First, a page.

I paused, for the presence of the dead seemed to overshadow the spot. In that room I had parted from my father; I could close my eyes and see him—and Marian’s dazzling beauty, as she looked on me. Truly her pride had been well gratified since, as the Countess of A—, the beauty of the London fashionable world, with diamonds a crowned head might envy.

I opened the box; it contained a square ruled book—a diary kept by the old servant for my pleasure when I should return; a little paper lay beneath it, holding an antique ring of twisted gold, curiously enameled, and fastened by a diamond star. I had purchased it in Venice for my cousin Marian, and when last I saw it it shone on her fair white hand.

Why was it here? Was there some dark mystery that the old woman dared not investigate?

I opened the book, and the old handwriting, so faded and yellow, affected me strangely.

She began with my banishment, and detailed the sorrow and consternation of the old servants, my father’s fitful, moody temper, my cousin Marian’s triumphs as a beauty and a belle, with all the little incidents of the daily life at the old place. It was told so quaintly that tears filled my eyes. It went to the birth of my son. It described the gay and joyous manner of my father when he received my letter, of his summoning in all the servants to drink the health of the young heir, of the paleness of Miss Marian when called upon to rise and join in the toast, and her reluctance to do so.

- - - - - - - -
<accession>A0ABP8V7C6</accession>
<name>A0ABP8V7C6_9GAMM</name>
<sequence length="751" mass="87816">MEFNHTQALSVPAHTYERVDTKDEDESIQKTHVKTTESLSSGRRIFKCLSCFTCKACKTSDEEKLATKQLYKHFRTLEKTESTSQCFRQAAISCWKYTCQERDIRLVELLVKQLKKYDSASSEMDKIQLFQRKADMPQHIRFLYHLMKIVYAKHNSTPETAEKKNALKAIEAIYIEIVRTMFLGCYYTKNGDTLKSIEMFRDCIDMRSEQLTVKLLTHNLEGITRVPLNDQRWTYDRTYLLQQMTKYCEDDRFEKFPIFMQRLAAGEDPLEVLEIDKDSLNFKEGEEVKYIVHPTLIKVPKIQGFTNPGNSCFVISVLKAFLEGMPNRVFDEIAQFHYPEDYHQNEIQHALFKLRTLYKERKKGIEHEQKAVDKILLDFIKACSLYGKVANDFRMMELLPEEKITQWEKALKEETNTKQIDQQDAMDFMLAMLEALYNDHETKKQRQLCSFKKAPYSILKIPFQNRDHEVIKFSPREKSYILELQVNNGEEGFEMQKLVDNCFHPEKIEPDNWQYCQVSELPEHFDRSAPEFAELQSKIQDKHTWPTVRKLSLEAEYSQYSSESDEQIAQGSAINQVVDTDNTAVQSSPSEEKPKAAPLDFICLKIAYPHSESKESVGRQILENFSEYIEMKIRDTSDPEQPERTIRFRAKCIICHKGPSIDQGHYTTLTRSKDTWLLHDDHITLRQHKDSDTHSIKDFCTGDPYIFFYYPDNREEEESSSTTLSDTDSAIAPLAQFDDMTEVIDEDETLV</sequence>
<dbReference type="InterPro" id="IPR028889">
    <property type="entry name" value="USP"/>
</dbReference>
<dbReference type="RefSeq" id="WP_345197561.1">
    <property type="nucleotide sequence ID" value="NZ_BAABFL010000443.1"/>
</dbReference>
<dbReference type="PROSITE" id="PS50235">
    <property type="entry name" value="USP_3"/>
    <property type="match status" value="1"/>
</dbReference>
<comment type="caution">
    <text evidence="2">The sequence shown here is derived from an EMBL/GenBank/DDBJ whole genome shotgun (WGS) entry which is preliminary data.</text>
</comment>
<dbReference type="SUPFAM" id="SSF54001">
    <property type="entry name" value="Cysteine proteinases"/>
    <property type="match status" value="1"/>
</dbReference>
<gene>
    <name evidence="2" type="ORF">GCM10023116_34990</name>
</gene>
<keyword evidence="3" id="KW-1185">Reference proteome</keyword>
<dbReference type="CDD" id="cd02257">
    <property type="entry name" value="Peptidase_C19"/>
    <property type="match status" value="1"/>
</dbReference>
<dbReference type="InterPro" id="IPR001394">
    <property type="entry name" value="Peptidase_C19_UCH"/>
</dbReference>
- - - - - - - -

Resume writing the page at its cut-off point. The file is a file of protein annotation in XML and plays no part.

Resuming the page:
She then narrated all the events of the evening which preceded his death—viz. of the excitement of Sir James when she took his tea to the library, of his telling Miss Marian that he should alter his will the next day, that to Edward’s son should pass the estates forfeited by his father, never noticing the cold displeasure of her manner.